Tuesday, March 22, 2011
Hopefully the change will be interesting.
Sunday, February 14, 2010
When you open this up, you are greeted with smaller boxes for the three main modules and a set of installation instructions:
Unless you are pretty comfortable with the electrical system in your house, the included installation instructions won't be very helpful. The paperwork suggests you refer to the more detailed instructions on the included CD. That's probably a good idea.
To install the MTU you'll need a good flat-head insulated screw-driver. I also recommend removing all jewellery (including rings), wearing good rubber-soled shoes, and if you have them, a pair of good rubber gloves. There is a lot of juice flowing in your panel and you don't want anything going wrong here.
First you'll want to hook up the power harness for the MTU. This is a wiring bundle with a red, black and white wire. Find a circuit breaker that isn't driving a lot of electronics equipment (hallway lights, bathrooms, etc) and screw down the black to black, and red to red, on that breaker. It is critical you get this right.
Now you've got a power supply for the MTU. The next step is to install the sensors around your mains. These are the two main power leads coming into your box. In my home the come up from the bottom of the box. While in others they down from the top.
Now that you've got the wiring harnesses in place, you need to connect them to the MTU and then find a good spot to place it. I just left mine sitting in the bottom of my box.
The gateway is a singularly uninteresting device on the outside. You plug it into the wall somewhere and then run a cable from the top of the device to your Ethernet router. That's it. But in those few steps a remarkable number of things are happening.
At this point you could stop if you wanted to. You now have power being measured at your power box, and being received and displayed on your local network. To see the results, just point your web browser at the IP address assigned to the TED gateway (TED includes a small program that helps you find this address if you don't know it.)
There are even a number of iPhone applications that can display this information on your iPhone or iTouch device.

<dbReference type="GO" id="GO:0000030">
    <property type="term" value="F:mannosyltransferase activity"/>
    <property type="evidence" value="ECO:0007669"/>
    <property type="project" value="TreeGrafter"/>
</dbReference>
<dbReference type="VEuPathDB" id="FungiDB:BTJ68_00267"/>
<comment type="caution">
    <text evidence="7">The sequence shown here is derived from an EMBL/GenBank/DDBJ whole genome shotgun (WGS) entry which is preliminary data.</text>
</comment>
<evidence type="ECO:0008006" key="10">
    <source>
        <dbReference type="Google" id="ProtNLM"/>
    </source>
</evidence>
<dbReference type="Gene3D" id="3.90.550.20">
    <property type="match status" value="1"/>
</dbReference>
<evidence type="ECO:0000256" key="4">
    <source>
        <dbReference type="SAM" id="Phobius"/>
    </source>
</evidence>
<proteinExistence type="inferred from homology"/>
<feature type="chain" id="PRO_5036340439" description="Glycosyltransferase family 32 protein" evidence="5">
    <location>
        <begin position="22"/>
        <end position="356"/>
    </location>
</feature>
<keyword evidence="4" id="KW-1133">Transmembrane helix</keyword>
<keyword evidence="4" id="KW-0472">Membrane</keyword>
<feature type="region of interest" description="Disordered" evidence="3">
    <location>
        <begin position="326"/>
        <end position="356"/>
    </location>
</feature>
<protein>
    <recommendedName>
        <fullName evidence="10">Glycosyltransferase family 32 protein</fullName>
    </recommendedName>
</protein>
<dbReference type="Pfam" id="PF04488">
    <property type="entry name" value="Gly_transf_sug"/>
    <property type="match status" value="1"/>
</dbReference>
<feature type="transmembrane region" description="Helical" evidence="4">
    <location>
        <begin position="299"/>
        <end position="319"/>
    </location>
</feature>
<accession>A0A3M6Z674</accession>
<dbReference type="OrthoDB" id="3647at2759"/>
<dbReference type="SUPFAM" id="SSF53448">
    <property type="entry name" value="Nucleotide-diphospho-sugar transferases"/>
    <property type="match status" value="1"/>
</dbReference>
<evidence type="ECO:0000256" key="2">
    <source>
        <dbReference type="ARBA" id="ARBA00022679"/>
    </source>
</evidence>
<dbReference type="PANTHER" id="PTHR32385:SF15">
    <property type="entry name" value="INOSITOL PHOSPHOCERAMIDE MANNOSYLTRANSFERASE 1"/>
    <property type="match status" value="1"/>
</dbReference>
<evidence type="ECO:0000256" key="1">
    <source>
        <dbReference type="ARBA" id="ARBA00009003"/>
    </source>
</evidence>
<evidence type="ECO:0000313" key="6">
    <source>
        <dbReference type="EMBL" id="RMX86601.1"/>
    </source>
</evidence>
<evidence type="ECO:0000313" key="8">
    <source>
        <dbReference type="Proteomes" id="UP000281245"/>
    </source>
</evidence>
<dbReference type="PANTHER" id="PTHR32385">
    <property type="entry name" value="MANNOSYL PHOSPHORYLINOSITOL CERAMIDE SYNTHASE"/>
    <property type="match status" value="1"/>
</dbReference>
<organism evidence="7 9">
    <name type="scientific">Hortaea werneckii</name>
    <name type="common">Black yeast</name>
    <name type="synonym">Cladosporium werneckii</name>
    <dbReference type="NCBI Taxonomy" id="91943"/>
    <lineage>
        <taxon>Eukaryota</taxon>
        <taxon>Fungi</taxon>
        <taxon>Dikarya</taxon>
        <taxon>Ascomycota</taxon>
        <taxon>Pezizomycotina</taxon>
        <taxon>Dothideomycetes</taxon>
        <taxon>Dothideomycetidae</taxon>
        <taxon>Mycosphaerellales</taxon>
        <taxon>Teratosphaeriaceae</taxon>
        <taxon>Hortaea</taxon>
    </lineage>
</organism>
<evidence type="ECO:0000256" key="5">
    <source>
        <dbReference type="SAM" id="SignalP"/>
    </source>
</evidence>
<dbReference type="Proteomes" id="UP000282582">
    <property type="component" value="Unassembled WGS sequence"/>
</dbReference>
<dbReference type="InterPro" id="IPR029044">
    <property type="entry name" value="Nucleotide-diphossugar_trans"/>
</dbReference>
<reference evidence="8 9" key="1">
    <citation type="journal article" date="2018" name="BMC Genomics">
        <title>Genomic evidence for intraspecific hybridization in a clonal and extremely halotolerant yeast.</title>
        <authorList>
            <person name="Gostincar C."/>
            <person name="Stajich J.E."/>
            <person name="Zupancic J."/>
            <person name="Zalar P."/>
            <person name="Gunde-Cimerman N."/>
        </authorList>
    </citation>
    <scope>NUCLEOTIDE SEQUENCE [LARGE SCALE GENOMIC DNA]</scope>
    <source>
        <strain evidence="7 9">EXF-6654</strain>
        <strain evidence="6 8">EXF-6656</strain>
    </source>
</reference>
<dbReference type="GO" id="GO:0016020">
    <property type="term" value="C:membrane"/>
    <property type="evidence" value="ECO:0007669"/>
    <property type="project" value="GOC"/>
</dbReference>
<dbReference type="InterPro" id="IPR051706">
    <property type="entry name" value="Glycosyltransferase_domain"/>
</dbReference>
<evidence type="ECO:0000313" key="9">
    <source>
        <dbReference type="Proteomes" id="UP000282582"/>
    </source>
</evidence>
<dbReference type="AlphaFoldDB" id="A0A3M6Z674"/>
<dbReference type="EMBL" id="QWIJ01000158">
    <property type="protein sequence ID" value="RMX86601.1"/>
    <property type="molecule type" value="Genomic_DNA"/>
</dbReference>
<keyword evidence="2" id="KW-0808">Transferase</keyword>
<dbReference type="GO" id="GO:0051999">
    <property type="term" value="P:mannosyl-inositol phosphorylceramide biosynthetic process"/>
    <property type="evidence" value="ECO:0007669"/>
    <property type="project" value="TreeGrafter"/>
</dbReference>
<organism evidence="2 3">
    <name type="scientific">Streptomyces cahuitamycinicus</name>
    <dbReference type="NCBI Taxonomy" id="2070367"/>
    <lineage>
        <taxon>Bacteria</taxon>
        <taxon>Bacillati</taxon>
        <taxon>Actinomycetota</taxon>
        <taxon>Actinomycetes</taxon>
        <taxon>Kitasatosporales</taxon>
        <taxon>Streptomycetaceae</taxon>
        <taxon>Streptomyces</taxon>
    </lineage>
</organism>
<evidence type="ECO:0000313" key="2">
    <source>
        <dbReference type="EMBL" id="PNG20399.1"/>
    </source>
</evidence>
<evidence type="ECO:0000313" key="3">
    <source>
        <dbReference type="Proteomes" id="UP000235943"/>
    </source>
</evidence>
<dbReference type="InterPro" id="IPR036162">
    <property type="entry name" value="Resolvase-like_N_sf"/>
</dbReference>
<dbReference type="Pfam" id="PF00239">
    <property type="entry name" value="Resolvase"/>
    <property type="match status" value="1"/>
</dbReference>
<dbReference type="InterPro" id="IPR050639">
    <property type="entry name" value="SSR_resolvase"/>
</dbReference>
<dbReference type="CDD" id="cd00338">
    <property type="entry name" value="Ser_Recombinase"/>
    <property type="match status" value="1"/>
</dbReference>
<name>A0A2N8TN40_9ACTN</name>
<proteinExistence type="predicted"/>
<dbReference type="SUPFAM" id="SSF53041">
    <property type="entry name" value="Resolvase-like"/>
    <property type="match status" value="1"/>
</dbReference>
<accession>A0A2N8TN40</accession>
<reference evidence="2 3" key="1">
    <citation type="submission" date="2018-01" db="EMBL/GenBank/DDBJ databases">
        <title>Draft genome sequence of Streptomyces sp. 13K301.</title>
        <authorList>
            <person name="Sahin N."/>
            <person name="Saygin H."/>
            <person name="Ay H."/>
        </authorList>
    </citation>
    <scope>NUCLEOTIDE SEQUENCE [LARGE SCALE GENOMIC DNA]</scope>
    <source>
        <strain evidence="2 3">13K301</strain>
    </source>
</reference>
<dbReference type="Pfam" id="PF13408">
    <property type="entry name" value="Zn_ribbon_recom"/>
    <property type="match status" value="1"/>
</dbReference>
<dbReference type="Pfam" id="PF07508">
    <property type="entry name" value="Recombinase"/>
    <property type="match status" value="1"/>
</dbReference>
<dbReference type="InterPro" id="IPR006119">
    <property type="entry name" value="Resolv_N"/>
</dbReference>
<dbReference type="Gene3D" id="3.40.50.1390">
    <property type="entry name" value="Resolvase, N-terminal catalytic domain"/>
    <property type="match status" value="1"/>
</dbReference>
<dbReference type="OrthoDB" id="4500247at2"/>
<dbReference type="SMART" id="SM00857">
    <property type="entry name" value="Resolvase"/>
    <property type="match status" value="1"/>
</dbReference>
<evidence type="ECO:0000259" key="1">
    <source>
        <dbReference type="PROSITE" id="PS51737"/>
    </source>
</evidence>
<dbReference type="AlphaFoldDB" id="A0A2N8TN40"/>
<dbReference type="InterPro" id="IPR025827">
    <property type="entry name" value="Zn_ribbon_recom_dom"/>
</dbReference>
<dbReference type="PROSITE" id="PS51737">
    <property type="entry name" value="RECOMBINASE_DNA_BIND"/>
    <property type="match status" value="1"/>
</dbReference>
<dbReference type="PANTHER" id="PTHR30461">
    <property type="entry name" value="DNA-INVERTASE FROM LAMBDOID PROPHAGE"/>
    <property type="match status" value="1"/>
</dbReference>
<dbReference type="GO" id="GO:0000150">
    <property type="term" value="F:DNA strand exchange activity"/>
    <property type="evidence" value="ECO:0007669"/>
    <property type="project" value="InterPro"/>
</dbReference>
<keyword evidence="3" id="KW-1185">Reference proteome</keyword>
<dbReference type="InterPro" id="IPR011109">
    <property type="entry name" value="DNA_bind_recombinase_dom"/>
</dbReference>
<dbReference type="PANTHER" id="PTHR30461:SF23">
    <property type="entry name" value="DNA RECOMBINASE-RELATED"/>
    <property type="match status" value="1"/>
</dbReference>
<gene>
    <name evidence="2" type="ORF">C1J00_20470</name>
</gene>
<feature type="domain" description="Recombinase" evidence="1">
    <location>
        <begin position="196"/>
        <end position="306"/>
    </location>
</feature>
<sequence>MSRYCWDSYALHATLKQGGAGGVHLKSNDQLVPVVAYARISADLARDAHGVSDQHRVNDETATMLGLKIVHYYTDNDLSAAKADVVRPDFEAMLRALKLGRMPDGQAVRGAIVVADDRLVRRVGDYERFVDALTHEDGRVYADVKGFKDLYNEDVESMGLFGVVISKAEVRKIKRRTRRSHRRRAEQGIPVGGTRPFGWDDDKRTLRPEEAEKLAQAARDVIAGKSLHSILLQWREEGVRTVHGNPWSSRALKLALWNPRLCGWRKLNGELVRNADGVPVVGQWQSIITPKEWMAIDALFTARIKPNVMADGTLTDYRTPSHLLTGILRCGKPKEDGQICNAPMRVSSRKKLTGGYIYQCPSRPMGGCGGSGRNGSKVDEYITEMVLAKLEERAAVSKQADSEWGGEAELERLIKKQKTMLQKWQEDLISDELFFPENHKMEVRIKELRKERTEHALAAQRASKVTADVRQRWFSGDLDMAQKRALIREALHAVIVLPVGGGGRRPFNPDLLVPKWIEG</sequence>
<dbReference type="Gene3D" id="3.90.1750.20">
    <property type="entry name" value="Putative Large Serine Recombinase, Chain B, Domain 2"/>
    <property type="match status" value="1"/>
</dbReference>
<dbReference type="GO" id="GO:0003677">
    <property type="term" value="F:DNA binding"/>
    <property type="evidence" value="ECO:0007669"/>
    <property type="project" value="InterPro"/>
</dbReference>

A few years ago this device would have looked incredibly high-tech. But these days with all the iPhone and iTouch devices around, the TED display looks pretty boring. But boring or not, it does contain all the information you would want and it's very easy to read.
Pressing the big button on the front rotates through various displays showing your real-time usage, daily power cost, monthly cost, predicted monthly bill and a few other options.
Thursday, January 21, 2010
I am writing a book.
This book is about being an effective Software Development Manager. It’s not about how to follow a particular process. It’s not about how to build great teams. It’s not about how to estimate and schedule better. It’s not even about being a good Team Lead. There are already great books about those things and I’m happy to let them be. Instead, this book is about the hundreds of tiny things that make success in the role of a Software Development Manager so unique.
I am writing this book online, and you can follow my progress, provide feedback, and suggest ideas. Please visit the Leading Software blog to get involved.
Tuesday, January 05, 2010
Tuesday, December 29, 2009
Tuesday, December 15, 2009
GenoLogics has no specific desire or reason to make IT a core-competency. In fact, the less effort we focus on IT skills the more effort we can direct elsewhere. What could we do if we chose to push as many of our IT needs as possible into the cloud?
- Migrate away from MS Exchange to Google Apps.
- Adopt a self-serve policy as much as possible for IT issues, backed up with good internal documentation.
- Migrate away from a grab-bag of MS Server file shares and scattered NAS devices to a single, very large, NAS server in the center of our network.
- Get rid of as much Cisco networking as we could and switch to Sonicwall, which is easier to configure and manage.
- Switch our VPN from Cisco to Sonicwall.
- Combine all our various WiFi access points into a single WiFi fabric controlled by Sonicwall.
- Migrate all other required services from MS Server to Linux (DNS, LDAP, etc).
- Ditch using MS Server to manage our printers and have people print to them directly.
- Migrate our in-house Atlassian software suite to the externally hosted Jira Studio service.
- Convert dozens of QA and build machines to a small cluster of powerful VM servers.
- Take all machines out of our MS Domain and shutdown the MS Servers entirely.
- Integrate authentication between Google, Jira Studio, and our internal LDAP server.